In the Future, Everyone Will Have a Super-PAC

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Charles Spies has seen the future of American elections, and it is drenched with super-PAC cash—much of it aimed at getting single politicians elected.

That’s what Spies told me recently when I asked him to peer into his crystal ball and venture a prediction about the future of big-money politics in America. Spies (rhymes with “cheese”) is a well-connected Republican lawyer and former top adviser to Mitt Romney’s 2008 campaign. For the last election cycle, however, Spies choose to support Romney’s presidential bid in a new way: He started a super-PAC.

Restore Our Future, the super-PAC Spies launched with two other Romney ’08 alums, strategist Carl Forti and ad man Larry McCarthy, spent $161 million—the most of any super-PAC—to help elect Romney president, mostly by blasting President Obama with negative ads. Spies’ candidate, of course, lost, but his experience running Restore Our Future taught him a thing or two about the strange, rapidly changing new world of super-PACs.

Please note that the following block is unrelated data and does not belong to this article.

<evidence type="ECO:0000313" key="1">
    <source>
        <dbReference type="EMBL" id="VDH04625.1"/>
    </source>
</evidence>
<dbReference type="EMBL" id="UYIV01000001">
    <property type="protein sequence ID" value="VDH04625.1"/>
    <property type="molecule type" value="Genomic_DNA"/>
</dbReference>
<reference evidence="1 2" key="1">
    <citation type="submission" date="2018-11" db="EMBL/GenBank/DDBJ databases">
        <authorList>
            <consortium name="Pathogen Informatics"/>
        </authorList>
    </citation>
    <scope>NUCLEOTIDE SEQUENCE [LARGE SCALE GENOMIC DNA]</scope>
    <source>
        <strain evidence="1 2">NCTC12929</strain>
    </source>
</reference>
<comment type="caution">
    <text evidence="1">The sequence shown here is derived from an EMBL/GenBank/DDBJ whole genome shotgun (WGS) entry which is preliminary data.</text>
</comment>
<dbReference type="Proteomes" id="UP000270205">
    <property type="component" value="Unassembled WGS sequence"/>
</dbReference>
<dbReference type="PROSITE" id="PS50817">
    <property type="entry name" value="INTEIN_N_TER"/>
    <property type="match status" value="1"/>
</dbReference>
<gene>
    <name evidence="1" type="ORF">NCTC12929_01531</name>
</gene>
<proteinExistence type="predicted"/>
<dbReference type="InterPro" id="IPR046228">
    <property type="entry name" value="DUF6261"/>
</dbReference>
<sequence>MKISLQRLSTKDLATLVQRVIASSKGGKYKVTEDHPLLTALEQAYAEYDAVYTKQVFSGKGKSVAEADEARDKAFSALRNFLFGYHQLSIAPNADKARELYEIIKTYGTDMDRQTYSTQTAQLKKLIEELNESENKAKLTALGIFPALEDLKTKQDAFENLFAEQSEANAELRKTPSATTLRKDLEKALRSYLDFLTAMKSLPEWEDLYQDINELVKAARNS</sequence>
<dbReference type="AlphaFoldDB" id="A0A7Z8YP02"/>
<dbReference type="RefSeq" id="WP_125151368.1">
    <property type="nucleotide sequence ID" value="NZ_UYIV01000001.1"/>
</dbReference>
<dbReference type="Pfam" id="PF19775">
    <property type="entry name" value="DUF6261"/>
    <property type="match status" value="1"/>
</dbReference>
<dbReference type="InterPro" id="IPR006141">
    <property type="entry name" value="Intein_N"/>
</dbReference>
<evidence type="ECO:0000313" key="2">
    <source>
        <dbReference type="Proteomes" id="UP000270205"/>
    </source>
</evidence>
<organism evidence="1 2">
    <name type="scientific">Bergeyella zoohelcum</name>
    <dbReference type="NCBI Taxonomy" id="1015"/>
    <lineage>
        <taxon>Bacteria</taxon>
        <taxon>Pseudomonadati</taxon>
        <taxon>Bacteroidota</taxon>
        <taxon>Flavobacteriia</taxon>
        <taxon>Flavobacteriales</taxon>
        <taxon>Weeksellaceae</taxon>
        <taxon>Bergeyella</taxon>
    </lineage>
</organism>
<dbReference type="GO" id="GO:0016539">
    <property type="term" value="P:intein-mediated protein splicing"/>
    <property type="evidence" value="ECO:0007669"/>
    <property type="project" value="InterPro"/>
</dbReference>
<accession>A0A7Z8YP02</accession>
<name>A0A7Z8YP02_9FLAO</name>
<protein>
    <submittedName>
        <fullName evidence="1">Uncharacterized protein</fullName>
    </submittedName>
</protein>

Super-PACs may have spent $635 million during the 2012 elections, but that’s chump change compared to what they’ll likely unload in the next presidential election. (Only 45 months away!) Ditto for the 2014 midterm elections compared to the 2010 midterms. Spies predicts at least 250 new super-PACs will spend serious money on races up and down the ballot in 2014. And he says voters should expect a lot of them to be devoted to promoting the fortune of a single House or Senate candidate, big-money bazookas firing away to nudge their preferred politician that much closer to Washington.

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In the Future, Everyone Will Have a Super-PAC

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